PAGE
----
U.S. climate and energy bill

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For anyone interested in what’s happening in the U.S. with respect to energy and climate legislation, a summary of the Waxman-Markey bill is available here.

So far reviews are mixed. Greenpeace sees it as a (timid) step in the right direction.

The draft bill, endorsed by the Obama administration, is broad in its scope. On the cap-and-trade front, it would establish a market-based program aimed at reducing global warming pollution from electric utilities, oil companies, large industrial sources, and other covered entities — together deemed responsible for 85% of U.S. global warming emissions. These entities would have to acquire “allowances” for each ton of pollution emitted into the atmosphere. Entities emitting less than 25,000 tons per year of CO2 equivalent would be exempt. Over time, the number of available allowances issued each year would be reduced to ensure that overall emissions from targeted entities are reduced by 20% below 2005 levels in 2020 (and 83% below 2005 levels in 2050).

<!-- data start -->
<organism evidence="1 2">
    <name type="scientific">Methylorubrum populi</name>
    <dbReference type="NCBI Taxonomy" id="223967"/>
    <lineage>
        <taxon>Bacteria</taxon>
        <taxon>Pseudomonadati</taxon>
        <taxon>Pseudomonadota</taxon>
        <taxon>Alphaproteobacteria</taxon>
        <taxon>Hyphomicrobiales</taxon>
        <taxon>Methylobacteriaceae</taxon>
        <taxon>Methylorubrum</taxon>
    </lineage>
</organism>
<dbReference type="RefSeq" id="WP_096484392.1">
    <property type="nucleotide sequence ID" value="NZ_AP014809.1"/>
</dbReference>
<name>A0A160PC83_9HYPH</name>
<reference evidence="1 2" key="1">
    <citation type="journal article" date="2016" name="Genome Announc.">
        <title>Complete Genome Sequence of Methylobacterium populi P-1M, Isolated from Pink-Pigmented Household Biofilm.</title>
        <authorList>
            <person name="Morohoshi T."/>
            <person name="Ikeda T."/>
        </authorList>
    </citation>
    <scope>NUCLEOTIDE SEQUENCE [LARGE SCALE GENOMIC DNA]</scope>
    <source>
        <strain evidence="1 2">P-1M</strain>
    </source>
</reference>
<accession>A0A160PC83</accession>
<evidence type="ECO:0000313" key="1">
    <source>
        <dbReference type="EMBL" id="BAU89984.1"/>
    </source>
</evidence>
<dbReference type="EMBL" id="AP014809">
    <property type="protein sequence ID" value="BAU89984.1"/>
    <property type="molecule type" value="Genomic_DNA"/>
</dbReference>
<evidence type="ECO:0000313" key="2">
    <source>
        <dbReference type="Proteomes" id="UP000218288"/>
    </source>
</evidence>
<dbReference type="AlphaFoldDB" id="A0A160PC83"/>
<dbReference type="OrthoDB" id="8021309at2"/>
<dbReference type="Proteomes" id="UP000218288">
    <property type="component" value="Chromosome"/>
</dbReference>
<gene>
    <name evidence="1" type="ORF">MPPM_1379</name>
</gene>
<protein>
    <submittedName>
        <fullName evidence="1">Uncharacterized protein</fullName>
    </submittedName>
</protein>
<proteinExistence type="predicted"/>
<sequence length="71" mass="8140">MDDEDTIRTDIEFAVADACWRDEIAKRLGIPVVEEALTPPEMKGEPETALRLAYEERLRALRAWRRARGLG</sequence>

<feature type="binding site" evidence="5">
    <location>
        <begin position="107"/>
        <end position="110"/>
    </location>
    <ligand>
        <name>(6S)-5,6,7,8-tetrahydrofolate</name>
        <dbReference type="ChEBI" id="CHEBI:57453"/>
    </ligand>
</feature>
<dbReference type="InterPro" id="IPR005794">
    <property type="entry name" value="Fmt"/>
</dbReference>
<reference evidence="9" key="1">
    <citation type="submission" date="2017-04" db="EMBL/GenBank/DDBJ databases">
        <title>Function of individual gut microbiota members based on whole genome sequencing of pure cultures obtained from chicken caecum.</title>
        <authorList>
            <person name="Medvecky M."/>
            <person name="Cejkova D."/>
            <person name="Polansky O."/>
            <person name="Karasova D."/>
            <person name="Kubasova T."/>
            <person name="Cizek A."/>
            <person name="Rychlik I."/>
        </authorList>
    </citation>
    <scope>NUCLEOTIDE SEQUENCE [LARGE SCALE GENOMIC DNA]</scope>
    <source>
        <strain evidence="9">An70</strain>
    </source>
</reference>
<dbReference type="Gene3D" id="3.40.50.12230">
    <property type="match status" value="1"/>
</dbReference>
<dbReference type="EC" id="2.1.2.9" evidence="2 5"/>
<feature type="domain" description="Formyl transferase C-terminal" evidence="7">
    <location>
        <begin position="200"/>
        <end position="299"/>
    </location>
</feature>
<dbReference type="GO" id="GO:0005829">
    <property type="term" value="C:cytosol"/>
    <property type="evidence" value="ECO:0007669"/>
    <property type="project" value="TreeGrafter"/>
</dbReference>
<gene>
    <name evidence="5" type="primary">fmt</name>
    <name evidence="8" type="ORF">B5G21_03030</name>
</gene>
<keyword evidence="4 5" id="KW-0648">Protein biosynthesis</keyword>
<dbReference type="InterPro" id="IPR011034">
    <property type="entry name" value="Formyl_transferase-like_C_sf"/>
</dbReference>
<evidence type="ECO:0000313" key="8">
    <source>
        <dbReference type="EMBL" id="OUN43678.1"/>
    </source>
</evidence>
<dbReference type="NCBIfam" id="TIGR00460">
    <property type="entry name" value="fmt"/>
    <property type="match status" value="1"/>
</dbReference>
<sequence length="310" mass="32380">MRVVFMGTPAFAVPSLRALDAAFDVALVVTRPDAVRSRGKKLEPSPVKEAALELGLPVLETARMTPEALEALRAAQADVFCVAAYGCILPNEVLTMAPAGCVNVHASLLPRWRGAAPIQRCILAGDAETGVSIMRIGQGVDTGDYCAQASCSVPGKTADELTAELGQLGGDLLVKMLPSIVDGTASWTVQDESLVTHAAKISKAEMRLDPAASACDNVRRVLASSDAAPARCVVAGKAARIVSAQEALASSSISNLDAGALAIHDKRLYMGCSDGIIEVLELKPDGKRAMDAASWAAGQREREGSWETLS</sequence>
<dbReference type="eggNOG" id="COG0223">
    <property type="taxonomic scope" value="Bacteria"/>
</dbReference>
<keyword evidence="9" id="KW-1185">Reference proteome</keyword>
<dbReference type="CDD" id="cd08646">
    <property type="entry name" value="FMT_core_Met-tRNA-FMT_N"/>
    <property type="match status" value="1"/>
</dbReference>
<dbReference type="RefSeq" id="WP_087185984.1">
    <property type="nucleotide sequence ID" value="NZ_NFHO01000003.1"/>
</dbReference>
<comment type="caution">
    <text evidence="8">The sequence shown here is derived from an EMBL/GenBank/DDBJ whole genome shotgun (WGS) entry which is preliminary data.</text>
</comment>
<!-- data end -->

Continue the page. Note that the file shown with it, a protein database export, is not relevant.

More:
That said, entities could increase their emissions above their allowances, provided they obtain “offsetting” reductions from other sources. The total amount of offsets (from domestic and international sources) per year could not exceed 2 billion tons, “a virtually unlimited amount equal to a quarter of all U.S. emissions,” according to Greenpeace.

On the plus side, targeted entities using offsets would have to purchase 5 tons of offsets to substitute for 4 tons of actual emissions reductions. International offsets would not be allowed from countries that have not agreed to reduce their emissions. Interestingly, Peter Wood points out that the 20% reduction on 2005 levels target in Waxman-Markey is an improvement on the “1990 levels by 2020″ target that Obama campaigned on. Wood estimates that it will amount to a 7% reduction on 1990 levels by 2020. That way, the US would achieve its Kyoto target by 2020 instead of 2010.